A tattoo artist, a teenager in trouble, an aspiring singer—these are only some of the many characters Nico Tortorella has portrayed on TV and film. For years we have witnessed them, a pronoun Nico prefers, portray characters by other people and only until a few years ago did they prove that they are more than just what we see on TV. Nico, an artist, has a lot more to say and they’re only beginning to say it now.
All Of It Is You
Recently, Nico has visited the Philippines for their ‘All Of It Is You’ tour and anyone following Nico for the past years would know that writing was only the next step for them. No walls confine them from doing what they love—from acting to reality TV, and even podcasts. “I have grown into my own being and education,” they share.
More than a struggle, they see writing as a challenge. Figuring out which of their words made sense at the time being is the biggest of them all. Whether it’s writing for their podcast or their next book, they would always find room to let writing live. “There’s a speed at which my brain moves and at which my mouth speaks, and there’s a space between the two where my writing lives.”
For the past ten years, Nico has been doing other people’s work. They have been portraying characters written and thought of by others. Until they have come to terms with their own and “everything opened up” for Nico. “[T]he second I put my work ahead of other people’s work, everything changed. And it became so much more important to me.” Now, they have been doing their own craft on stage performing their own words in their own sound and music.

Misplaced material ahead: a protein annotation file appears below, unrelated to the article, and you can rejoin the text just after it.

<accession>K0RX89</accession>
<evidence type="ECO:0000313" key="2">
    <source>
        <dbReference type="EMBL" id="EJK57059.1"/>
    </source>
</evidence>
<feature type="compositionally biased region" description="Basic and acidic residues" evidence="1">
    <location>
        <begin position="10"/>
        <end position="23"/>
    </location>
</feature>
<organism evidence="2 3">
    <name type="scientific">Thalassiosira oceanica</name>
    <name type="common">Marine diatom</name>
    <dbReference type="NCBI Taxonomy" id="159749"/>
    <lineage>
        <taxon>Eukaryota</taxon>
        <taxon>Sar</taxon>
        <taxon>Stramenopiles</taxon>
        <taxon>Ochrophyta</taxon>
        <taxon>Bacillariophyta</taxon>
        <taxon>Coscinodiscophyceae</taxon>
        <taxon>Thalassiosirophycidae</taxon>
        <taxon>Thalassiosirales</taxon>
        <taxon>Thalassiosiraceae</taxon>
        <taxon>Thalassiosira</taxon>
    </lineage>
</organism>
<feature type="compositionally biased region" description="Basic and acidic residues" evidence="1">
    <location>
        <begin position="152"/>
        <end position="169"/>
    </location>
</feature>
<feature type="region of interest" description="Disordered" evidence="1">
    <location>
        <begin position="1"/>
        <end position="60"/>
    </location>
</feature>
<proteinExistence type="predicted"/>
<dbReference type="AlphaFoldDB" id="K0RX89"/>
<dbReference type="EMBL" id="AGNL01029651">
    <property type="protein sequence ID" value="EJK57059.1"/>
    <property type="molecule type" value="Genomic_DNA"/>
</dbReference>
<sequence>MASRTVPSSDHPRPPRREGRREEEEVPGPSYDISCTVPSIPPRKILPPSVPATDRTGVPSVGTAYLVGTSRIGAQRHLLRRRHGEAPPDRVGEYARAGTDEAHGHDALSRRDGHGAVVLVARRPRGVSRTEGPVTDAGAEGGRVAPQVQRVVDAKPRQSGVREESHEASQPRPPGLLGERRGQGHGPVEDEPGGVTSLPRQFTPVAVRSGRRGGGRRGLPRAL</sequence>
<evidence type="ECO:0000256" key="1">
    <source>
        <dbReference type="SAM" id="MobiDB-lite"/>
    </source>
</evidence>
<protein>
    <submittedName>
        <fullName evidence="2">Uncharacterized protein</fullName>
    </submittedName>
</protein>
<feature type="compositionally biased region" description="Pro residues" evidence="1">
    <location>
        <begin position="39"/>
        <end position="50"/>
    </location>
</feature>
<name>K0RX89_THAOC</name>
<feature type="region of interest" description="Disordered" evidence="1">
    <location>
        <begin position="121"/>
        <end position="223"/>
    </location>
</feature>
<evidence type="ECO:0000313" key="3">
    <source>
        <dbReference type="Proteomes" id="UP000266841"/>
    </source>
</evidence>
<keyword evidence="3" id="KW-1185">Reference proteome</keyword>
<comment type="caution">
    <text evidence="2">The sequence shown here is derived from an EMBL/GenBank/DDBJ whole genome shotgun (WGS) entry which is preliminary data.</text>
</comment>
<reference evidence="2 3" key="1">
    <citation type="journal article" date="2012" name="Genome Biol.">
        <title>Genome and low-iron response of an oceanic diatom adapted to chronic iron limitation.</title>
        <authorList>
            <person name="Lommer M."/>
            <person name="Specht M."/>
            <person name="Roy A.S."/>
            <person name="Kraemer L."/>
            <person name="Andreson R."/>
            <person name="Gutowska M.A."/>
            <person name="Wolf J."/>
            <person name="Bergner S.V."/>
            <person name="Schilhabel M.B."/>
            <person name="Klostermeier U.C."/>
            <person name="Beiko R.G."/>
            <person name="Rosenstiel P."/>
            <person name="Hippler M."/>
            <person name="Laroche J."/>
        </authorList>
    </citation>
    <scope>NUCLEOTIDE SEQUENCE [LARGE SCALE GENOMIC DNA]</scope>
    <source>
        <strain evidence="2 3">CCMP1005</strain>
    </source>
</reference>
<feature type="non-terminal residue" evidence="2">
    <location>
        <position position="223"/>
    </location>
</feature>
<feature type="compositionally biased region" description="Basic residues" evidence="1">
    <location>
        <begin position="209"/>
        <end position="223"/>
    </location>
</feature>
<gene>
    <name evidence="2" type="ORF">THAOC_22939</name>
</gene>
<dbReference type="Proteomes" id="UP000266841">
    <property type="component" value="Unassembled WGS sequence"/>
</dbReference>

More Than Tolerance
Nico’s arrival in the Philippines couldn’t have been more timely. Love, life, sex, and sexuality have been parts of a constant discourse among people, yet they’ve been circumscribed. With Nico’s words that could be way too explicit for many, their art has immediately taken center stage in many of their conversations. A realization struck them during a private dinner they had in the country. Approaching conversations about love and sexuality in a relatable manner has begun a discussion that has been silenced since forever. “The fact that it took me to come in and bring this conversation to [a certain group of people] in a pretty conservative country was one of those moments when I was like, ‘Wow, this work is actually so much more important than I even realize’,” Nico adds.
And there’s only one goal for Nico: for a conversation as such to be normalized. “It’s more than tolerance,” Nico states. “This needs to be something we can talk about comfortably and not worry about the church, or our parents, or our programming, or our country, or politics.” Holding on to the fact that everybody has their own gender identities, sexual orientations, and relationships, they leave us with one question: “Why can’t we talk about it, freely and openly?”
Looking forward to the future, they seek for a normal conversation between parents and their children about life and sex. For Nico, it would have been easy to have learned about love and relationships through everyone’s first teachers—their parents. Yet, it took Nico their whole existence to learn.
No End In Sight
Reaching a wide audience is probably one of the many reasons Nico has plunged into different art forms. One way or another, they will have to find a way to get their messages across—from using fashion as a form of activism to their continuous contribution to literature.
The world has a long way to go before we arrive at the future Nico sees for us. But with their plans involving politics and teaching experimental curriculums, it’s safe to say that they have a lot more means than we think to put the word out.